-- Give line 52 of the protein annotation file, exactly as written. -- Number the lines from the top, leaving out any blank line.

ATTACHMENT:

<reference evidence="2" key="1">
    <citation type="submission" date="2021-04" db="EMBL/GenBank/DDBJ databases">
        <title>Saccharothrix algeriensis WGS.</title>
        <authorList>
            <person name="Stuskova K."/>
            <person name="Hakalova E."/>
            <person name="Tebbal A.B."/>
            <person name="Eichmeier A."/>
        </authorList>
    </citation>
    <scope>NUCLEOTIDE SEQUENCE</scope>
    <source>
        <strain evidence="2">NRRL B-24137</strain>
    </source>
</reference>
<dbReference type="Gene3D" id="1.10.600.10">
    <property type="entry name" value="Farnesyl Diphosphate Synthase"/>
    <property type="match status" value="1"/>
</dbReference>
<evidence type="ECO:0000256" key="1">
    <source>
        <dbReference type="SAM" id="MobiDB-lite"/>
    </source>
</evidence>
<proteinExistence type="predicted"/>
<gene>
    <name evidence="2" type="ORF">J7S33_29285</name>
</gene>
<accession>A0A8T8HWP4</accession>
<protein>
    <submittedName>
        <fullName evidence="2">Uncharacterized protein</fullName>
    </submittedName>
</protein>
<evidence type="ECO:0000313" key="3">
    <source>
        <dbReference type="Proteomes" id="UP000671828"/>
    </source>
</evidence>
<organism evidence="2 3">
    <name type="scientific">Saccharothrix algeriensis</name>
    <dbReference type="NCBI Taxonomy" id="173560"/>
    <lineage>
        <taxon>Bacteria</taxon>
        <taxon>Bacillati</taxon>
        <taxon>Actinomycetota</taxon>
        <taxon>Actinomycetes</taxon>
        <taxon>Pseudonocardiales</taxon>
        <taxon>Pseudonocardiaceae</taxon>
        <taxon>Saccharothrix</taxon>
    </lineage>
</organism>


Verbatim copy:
</organism>